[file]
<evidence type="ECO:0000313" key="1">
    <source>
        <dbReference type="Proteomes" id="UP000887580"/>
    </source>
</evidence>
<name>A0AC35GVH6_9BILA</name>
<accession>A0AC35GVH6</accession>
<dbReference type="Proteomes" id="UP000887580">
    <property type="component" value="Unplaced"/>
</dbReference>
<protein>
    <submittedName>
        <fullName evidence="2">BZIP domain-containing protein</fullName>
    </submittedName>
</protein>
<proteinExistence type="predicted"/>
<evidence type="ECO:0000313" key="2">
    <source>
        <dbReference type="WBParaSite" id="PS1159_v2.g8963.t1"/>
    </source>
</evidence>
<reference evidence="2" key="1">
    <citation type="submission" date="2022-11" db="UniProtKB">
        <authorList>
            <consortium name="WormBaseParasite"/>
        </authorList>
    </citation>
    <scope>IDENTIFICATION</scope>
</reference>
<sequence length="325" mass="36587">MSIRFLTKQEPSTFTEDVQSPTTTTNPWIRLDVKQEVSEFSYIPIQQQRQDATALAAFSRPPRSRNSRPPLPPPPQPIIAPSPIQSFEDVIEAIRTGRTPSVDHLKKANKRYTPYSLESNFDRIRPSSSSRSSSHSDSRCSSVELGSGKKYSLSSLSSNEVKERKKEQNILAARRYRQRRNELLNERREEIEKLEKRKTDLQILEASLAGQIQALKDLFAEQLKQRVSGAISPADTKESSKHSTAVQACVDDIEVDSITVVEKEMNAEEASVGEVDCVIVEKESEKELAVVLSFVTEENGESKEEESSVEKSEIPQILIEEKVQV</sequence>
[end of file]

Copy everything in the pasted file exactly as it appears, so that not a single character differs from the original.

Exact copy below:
<evidence type="ECO:0000313" key="1">
    <source>
        <dbReference type="Proteomes" id="UP000887580"/>
    </source>
</evidence>
<name>A0AC35GVH6_9BILA</name>
<accession>A0AC35GVH6</accession>
<dbReference type="Proteomes" id="UP000887580">
    <property type="component" value="Unplaced"/>
</dbReference>
<protein>
    <submittedName>
        <fullName evidence="2">BZIP domain-containing protein</fullName>
    </submittedName>
</protein>
<proteinExistence type="predicted"/>
<evidence type="ECO:0000313" key="2">
    <source>
        <dbReference type="WBParaSite" id="PS1159_v2.g8963.t1"/>
    </source>
</evidence>
<reference evidence="2" key="1">
    <citation type="submission" date="2022-11" db="UniProtKB">
        <authorList>
            <consortium name="WormBaseParasite"/>
        </authorList>
    </citation>
    <scope>IDENTIFICATION</scope>
</reference>
<sequence length="325" mass="36587">MSIRFLTKQEPSTFTEDVQSPTTTTNPWIRLDVKQEVSEFSYIPIQQQRQDATALAAFSRPPRSRNSRPPLPPPPQPIIAPSPIQSFEDVIEAIRTGRTPSVDHLKKANKRYTPYSLESNFDRIRPSSSSRSSSHSDSRCSSVELGSGKKYSLSSLSSNEVKERKKEQNILAARRYRQRRNELLNERREEIEKLEKRKTDLQILEASLAGQIQALKDLFAEQLKQRVSGAISPADTKESSKHSTAVQACVDDIEVDSITVVEKEMNAEEASVGEVDCVIVEKESEKELAVVLSFVTEENGESKEEESSVEKSEIPQILIEEKVQV</sequence>